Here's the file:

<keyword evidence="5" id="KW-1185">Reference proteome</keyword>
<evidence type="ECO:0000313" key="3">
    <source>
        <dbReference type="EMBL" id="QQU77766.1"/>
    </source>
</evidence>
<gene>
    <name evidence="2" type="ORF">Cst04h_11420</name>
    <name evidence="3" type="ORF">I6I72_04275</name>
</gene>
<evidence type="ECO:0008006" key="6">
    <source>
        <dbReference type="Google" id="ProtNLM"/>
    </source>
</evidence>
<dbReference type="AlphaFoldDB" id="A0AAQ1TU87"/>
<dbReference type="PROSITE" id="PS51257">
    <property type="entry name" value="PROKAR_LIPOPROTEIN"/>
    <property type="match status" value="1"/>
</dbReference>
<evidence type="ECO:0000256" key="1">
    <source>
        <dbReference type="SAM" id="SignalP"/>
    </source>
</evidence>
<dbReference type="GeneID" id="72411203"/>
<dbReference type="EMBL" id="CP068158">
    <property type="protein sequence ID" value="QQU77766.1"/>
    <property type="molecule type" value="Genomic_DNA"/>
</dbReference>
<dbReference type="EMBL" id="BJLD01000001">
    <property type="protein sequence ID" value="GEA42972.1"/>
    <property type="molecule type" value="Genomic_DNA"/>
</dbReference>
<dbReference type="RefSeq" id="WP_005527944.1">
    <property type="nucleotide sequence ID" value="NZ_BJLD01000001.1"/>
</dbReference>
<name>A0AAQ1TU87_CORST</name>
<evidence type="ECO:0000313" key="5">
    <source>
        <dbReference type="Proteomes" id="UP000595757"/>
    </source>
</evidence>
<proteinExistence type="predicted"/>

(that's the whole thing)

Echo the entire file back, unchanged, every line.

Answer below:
<keyword evidence="5" id="KW-1185">Reference proteome</keyword>
<evidence type="ECO:0000313" key="3">
    <source>
        <dbReference type="EMBL" id="QQU77766.1"/>
    </source>
</evidence>
<gene>
    <name evidence="2" type="ORF">Cst04h_11420</name>
    <name evidence="3" type="ORF">I6I72_04275</name>
</gene>
<evidence type="ECO:0008006" key="6">
    <source>
        <dbReference type="Google" id="ProtNLM"/>
    </source>
</evidence>
<dbReference type="AlphaFoldDB" id="A0AAQ1TU87"/>
<dbReference type="PROSITE" id="PS51257">
    <property type="entry name" value="PROKAR_LIPOPROTEIN"/>
    <property type="match status" value="1"/>
</dbReference>
<evidence type="ECO:0000256" key="1">
    <source>
        <dbReference type="SAM" id="SignalP"/>
    </source>
</evidence>
<dbReference type="GeneID" id="72411203"/>
<dbReference type="EMBL" id="CP068158">
    <property type="protein sequence ID" value="QQU77766.1"/>
    <property type="molecule type" value="Genomic_DNA"/>
</dbReference>
<dbReference type="EMBL" id="BJLD01000001">
    <property type="protein sequence ID" value="GEA42972.1"/>
    <property type="molecule type" value="Genomic_DNA"/>
</dbReference>
<dbReference type="RefSeq" id="WP_005527944.1">
    <property type="nucleotide sequence ID" value="NZ_BJLD01000001.1"/>
</dbReference>
<name>A0AAQ1TU87_CORST</name>
<evidence type="ECO:0000313" key="5">
    <source>
        <dbReference type="Proteomes" id="UP000595757"/>
    </source>
</evidence>
<proteinExistence type="predicted"/>